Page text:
innominate

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    If you go to the police and ask them to look into your sig, they will tell you to f**k off. In the off chance they agree, Sig will sue you for attempting to release their TDP/trade secrets, and you WILL loose that battle.
    Are you saying if you disassemble a pistol beyond field strip they're going to sue you for copyright? I don't think understanding your point. I'm a couple vodaks in at this point
     

    zackmars

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    I ask because there isn't a NTSB type investigation for all firearm failures. But they can be sent to an independent expert, gunsmith, whatever you want to call them for testing/ inspection. You seem to imply that there is no one willing to test/ inspect these pistols that were involved in these incidents. And no attorney willing to pay for that testing.The most recent pistols, that discharged on their own, should be able to be tested and the results should be repeatable. A big law firm isn't willing to spend 6-7 figures to buy and test fcu's and springs to provide a smoking gun to prove their case against a major firearm manufacturer that could be worth 7-8+ figures? I see commercials everyday that show attorney expenses in the 6-7 figures with awards to plaintiffs in the 7-8 figures. A design so bad and parts of such poor quality but a law firm isn't willing to pay to prove those points to win a major lawsuit Or a group of individuals that say a pistol just goes off on its own when they were negligent. I could be wrong but I think the simpler answer is operator error.

    If the design and quality control is so bad I would argue that we should see more of these incidents with the number of pistols in circulation and number of rounds fired. I'm not a fan boy I just like evidence based practice. you tube videos and pictures of broken springs with no control isn't that for me. Could the design lend itself that a light trigger make it easier for a ND to occur? I can see that. But i still believe something actuated the trigger for these incidents in question.

    You know there's no NTSB type place that does that, so you ask why they don't send it off to an NTSB type place?

    Wut?

    There are no independent experts or gunsmiths that will do that because #1 it won't tell you much (do you know what the correct amount of sear engagement on a 320 is?)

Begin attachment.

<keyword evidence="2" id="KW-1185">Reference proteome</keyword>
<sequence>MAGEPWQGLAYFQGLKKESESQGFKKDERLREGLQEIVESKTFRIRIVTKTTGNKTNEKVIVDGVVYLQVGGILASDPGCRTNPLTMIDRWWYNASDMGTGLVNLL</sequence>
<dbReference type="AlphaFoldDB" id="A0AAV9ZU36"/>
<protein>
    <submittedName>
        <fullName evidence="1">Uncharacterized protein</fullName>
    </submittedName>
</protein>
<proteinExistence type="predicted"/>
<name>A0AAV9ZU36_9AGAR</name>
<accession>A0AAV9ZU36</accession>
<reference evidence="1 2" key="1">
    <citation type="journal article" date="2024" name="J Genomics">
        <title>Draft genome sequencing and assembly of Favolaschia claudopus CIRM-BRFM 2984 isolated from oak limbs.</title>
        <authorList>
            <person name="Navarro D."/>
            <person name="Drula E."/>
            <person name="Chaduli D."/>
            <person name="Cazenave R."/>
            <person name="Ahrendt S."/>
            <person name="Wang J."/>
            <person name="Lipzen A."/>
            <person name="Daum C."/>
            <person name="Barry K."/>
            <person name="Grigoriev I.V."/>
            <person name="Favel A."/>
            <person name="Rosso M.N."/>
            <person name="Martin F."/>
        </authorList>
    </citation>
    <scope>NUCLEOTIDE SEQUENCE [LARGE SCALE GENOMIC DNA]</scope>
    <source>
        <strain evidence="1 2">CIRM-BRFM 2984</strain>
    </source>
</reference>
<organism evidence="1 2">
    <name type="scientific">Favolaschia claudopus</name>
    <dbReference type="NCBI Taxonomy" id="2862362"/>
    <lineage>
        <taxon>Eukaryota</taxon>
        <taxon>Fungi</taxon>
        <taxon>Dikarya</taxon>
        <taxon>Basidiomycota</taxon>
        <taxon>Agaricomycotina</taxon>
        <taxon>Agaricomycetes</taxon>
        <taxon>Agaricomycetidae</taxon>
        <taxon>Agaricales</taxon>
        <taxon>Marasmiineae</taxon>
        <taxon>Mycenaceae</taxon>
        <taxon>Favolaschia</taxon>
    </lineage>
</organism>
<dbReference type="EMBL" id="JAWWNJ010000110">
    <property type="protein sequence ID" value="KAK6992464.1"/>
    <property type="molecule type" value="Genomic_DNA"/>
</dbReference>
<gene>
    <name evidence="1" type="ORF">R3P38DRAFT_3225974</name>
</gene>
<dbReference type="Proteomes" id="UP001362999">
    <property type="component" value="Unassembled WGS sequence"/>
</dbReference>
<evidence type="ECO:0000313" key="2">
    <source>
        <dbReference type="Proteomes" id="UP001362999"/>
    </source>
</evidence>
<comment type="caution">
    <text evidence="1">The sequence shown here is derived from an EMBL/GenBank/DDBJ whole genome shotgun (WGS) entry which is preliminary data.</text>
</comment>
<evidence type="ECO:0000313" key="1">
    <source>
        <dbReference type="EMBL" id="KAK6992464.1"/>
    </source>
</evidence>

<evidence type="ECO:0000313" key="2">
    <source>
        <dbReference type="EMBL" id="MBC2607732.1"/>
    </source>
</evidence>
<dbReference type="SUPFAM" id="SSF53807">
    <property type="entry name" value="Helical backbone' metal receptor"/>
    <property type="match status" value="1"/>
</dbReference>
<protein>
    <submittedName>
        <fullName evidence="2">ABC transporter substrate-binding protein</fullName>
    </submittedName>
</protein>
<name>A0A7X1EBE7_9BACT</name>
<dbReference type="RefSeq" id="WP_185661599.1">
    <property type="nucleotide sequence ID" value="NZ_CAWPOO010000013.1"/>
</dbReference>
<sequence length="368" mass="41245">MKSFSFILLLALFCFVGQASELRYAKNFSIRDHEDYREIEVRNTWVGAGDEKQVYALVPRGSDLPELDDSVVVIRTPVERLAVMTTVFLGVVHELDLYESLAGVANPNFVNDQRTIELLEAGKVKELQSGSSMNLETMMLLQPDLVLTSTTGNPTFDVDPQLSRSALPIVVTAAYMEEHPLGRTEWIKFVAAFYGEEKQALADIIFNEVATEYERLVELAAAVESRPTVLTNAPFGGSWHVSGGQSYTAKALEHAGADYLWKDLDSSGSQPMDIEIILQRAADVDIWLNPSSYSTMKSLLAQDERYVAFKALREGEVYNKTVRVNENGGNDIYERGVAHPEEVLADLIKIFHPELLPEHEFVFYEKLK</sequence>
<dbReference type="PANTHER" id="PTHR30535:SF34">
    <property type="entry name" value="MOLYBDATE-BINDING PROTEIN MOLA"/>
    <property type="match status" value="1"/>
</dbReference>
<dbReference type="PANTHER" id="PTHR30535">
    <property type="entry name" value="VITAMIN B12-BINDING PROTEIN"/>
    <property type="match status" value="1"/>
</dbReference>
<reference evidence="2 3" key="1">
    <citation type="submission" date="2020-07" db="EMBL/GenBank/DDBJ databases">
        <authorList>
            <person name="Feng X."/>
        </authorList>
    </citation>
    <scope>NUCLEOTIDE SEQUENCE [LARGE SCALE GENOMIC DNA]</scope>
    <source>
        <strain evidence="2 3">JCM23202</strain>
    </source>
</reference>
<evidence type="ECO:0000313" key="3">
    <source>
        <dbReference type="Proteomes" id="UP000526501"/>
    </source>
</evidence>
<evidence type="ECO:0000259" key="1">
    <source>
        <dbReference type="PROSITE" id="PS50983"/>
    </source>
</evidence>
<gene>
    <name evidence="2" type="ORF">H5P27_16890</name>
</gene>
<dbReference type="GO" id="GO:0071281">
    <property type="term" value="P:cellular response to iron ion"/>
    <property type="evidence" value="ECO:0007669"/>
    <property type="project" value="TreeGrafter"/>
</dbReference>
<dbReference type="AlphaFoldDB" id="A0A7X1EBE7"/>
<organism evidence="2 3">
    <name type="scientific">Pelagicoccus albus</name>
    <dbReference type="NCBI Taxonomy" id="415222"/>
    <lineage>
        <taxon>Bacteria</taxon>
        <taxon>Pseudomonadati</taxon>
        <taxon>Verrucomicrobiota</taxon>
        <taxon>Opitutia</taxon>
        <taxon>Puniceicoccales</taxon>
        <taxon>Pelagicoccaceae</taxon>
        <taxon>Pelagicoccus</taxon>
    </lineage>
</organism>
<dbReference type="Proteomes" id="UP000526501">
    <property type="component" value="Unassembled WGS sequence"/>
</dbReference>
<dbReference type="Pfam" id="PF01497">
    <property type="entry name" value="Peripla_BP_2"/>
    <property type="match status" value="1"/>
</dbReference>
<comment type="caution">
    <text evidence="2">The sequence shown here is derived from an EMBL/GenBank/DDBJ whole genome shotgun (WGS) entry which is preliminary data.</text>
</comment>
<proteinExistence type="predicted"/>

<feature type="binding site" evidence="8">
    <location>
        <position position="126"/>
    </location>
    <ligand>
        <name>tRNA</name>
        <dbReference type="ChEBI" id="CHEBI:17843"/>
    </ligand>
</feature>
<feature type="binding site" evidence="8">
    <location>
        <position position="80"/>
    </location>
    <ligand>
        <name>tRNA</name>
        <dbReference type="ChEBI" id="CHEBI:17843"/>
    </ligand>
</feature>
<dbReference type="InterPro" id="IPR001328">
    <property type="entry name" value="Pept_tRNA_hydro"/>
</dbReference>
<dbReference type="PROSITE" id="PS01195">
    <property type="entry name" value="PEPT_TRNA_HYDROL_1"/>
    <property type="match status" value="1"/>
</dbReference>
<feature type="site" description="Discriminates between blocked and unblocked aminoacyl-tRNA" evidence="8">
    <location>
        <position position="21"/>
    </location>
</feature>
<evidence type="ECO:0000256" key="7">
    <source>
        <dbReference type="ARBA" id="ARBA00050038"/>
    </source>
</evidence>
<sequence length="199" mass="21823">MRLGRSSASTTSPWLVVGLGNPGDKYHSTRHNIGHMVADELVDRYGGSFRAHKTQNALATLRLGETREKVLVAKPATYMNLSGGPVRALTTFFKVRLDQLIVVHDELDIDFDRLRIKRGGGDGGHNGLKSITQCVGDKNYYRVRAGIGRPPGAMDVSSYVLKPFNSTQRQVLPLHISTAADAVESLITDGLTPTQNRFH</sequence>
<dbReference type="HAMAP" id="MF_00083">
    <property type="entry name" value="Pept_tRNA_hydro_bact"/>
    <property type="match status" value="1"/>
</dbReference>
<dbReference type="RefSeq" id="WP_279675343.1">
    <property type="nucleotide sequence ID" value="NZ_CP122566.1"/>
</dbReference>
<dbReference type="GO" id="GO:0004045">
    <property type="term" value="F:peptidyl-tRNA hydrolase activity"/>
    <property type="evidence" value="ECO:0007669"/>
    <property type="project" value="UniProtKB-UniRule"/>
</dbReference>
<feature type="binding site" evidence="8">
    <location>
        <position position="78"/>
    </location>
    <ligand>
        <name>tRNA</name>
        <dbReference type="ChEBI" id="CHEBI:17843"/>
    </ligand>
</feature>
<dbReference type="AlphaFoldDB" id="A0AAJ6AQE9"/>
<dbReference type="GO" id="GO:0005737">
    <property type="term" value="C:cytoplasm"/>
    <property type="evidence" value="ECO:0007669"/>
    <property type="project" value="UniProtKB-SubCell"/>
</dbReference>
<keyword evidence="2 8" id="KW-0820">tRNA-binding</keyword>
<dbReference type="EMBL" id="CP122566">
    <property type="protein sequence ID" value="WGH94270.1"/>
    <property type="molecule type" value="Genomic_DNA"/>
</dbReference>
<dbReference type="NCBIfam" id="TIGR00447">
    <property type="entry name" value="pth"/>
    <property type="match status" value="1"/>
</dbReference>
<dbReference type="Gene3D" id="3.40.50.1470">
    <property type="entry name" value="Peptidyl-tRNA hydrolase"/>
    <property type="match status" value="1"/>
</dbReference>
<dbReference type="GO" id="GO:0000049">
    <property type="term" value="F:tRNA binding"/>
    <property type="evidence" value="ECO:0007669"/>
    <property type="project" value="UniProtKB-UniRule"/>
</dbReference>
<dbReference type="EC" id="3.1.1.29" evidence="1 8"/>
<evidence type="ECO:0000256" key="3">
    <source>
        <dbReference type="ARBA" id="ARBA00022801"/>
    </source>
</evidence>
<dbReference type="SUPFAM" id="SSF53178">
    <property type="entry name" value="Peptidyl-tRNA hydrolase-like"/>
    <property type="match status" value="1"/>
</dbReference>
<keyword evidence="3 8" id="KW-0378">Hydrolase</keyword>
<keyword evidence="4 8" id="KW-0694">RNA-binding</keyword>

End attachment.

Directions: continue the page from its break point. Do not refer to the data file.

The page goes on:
If you found someone willing to do that, it'll cost. Are you seriously asking someone who almost got shot by their own pistol to fork over a lot of money and time to get some info that if you were to release, Sig would sue you over?

    FFS dude just go tell him to put a stock on his AR pistol and call the ATF about it. It'd be cheaper to just get rung up on an NFA violation and plead guilty and spend 10 years in prison.


    Yes, you are a fanboy. You demand evidence you can't get because you just can't even entertain the idea sig might be at fault. Ask yourself, would we be having this conversation if we were talking about Remington 700's?
     

    zackmars

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    Are you saying if you disassemble a pistol beyond field strip they're going to sue you for copyright? I don't think understanding your point. I'm a couple vodaks in at this point
    Thats not how that works. TDP's are serious business, and companies will sue the *shit* out of you.

    If i detail strip a colt 6920, measure everything, figure out the heat treatment, the coatings, all that stuff, and sell that information, or even leak it, Colt would sue me for releasing what is their Technical Data Package.

    Colt has won at least one lawsuit against the government after the government gave the M4 TDP to DPMS, IIRC
     

    candcallen

    Crotchety, Snarky, Truthful. You'll get over it.
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    It isn't anything like the Remington 700 situation. Oh, my! How can you say that!?! Because I owned a f**king Remington 700 and I know exactly how it was and I got rid of it for that exact reason. Pretty much every Remington 700 had that issue with the safety. I have more than one P-320 and I can say - and have said - that I have never had an issue with them. That's simply a fact. Literally millions of P-320s have been sold and a few have ALLEGEDLY gone off all by their lonesome. Sig has made it through other lawsuits alleging the same thing. How? Because they're cases where someone wasn't handling the firearm correctly. But this IS the internet where nobody wants to discuss the mechanism by which anything happen or look at real statistics. Instead we have people piling onto the latest truckload of a$$holes and and swearing, By GOD, I'll never buy one of those things!! H*ll, you weren't buying one anyway. Meanwhile, you're cheering on a bunch of lawyers who are trying to sue a gun manufacturer out of business. You think they'll stop with Sig??? No. If they can manage to get a settlement on this, they'll be suing every other manufacturer that exists. And how many of the "victims" will get rich?? Not one. Not stinkin' one. The lawyers will keep all but the pocket change and the Leftists who have been trying to crush the firearms industry for years will be cheering them on.